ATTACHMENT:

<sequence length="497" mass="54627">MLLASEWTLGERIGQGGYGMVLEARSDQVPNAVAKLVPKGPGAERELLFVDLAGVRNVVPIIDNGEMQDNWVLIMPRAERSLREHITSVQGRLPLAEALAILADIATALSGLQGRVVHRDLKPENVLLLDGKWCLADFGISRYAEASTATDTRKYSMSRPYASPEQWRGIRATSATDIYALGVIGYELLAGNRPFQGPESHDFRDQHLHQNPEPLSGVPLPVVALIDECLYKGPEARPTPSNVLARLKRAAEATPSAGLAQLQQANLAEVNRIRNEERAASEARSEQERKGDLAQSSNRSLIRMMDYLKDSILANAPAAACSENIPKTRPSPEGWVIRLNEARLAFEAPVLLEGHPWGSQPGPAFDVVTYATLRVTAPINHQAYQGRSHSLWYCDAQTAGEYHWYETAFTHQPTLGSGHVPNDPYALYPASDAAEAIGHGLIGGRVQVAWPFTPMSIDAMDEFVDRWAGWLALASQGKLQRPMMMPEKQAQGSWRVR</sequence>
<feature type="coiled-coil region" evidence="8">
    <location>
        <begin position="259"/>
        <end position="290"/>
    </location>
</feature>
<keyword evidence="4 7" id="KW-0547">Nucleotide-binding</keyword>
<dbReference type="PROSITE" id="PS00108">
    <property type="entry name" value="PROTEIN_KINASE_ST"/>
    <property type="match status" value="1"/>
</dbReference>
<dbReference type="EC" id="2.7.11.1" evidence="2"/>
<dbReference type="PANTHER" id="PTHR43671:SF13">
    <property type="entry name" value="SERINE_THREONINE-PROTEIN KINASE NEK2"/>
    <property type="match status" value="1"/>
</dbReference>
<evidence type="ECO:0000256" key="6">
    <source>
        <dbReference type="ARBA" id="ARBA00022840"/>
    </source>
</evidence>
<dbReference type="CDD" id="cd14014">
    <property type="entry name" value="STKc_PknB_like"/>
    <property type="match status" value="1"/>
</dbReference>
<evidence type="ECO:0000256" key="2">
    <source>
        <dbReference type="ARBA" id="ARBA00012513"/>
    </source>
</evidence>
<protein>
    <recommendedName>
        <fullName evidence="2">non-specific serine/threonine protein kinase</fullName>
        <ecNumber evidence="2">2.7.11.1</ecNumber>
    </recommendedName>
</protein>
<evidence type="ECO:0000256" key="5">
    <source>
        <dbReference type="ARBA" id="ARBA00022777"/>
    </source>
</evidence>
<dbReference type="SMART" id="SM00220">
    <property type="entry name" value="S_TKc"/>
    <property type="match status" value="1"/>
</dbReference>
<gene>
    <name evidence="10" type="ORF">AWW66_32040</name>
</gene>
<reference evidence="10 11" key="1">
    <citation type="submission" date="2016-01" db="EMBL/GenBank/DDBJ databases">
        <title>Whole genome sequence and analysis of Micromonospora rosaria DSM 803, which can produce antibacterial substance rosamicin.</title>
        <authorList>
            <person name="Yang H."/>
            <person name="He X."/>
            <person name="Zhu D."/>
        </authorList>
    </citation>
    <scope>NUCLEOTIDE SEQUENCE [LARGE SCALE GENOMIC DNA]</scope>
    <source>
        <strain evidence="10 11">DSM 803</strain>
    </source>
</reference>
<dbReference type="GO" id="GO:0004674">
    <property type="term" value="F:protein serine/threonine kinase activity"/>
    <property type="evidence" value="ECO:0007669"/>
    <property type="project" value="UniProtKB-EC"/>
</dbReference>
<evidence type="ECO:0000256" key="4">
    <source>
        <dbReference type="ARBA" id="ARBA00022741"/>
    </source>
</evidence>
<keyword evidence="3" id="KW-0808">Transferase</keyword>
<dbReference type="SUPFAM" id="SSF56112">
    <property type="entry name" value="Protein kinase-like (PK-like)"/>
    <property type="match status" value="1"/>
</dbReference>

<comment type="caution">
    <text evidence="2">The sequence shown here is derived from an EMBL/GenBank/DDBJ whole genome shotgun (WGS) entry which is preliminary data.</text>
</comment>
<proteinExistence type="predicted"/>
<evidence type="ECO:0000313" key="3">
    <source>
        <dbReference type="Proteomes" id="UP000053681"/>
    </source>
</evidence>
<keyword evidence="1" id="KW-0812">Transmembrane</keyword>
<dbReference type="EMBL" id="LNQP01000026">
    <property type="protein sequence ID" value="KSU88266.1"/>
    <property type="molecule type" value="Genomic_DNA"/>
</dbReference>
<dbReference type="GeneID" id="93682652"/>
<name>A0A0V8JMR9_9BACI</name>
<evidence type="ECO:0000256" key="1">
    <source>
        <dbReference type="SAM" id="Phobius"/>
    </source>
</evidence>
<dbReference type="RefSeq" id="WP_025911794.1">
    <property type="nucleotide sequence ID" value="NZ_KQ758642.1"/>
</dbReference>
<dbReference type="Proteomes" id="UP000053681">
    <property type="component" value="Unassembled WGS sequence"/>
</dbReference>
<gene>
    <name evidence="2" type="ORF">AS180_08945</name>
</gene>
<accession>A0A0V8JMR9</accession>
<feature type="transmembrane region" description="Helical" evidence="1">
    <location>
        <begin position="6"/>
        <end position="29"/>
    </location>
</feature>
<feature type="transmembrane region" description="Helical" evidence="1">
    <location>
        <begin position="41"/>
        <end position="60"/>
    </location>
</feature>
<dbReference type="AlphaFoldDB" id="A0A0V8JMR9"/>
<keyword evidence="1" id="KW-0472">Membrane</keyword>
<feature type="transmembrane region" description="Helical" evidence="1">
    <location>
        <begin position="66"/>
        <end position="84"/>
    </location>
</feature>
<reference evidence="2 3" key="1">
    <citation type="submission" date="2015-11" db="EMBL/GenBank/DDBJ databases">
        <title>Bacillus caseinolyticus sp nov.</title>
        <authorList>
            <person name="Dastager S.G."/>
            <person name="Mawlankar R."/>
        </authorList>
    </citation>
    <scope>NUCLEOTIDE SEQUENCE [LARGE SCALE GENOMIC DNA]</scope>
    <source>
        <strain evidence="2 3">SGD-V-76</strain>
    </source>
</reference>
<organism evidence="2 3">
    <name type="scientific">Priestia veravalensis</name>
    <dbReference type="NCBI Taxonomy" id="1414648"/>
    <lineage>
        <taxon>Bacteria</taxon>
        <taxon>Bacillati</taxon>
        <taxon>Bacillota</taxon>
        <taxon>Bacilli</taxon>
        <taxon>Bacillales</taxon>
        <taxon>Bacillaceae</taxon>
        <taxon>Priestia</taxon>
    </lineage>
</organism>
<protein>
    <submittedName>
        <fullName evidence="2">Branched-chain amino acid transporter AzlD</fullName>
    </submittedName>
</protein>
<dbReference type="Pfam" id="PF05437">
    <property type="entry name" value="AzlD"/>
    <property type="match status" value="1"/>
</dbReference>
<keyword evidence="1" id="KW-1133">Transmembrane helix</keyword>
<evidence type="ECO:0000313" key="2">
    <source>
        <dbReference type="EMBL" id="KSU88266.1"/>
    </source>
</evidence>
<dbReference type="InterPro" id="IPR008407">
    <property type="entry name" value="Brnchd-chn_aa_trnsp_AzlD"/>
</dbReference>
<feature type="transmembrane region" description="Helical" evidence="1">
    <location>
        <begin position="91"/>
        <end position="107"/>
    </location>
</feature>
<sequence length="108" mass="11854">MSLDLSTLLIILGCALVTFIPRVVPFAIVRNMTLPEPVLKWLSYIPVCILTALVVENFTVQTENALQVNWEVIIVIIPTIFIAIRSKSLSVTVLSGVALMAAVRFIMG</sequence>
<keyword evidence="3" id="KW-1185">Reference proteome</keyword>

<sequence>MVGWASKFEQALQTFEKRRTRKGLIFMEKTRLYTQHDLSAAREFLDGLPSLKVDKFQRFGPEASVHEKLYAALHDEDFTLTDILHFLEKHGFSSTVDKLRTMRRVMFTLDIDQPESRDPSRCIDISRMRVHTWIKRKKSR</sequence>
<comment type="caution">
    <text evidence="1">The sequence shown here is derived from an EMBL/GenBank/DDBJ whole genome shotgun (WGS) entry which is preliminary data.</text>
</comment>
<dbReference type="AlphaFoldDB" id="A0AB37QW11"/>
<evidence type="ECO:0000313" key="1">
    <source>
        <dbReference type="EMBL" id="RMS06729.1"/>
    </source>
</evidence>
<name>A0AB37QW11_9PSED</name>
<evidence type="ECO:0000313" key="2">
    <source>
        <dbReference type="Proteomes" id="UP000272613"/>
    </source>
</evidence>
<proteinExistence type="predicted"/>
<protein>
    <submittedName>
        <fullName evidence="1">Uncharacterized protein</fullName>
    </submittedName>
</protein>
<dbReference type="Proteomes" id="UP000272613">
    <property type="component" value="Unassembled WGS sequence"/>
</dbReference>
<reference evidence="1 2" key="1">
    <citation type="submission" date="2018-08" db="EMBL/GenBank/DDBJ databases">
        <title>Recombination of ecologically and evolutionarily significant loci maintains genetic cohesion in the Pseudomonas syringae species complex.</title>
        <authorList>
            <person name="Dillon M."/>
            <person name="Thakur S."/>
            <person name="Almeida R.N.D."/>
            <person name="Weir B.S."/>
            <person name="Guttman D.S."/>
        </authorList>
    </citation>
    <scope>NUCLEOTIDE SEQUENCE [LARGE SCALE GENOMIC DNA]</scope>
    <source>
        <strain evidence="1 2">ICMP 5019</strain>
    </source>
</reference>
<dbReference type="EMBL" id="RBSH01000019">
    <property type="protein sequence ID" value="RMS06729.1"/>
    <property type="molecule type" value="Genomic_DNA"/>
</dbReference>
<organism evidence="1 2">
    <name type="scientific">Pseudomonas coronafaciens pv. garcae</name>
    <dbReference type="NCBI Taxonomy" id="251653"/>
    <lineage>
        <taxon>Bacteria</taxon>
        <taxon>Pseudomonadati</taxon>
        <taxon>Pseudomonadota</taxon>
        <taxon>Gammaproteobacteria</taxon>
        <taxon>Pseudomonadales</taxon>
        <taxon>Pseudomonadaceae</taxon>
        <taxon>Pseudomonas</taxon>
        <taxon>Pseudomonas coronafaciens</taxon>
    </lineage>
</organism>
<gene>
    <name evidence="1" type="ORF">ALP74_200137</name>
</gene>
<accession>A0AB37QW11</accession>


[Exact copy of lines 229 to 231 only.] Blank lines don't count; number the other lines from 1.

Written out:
    <dbReference type="NCBI Taxonomy" id="251653"/>
    <lineage>
        <taxon>Bacteria</taxon>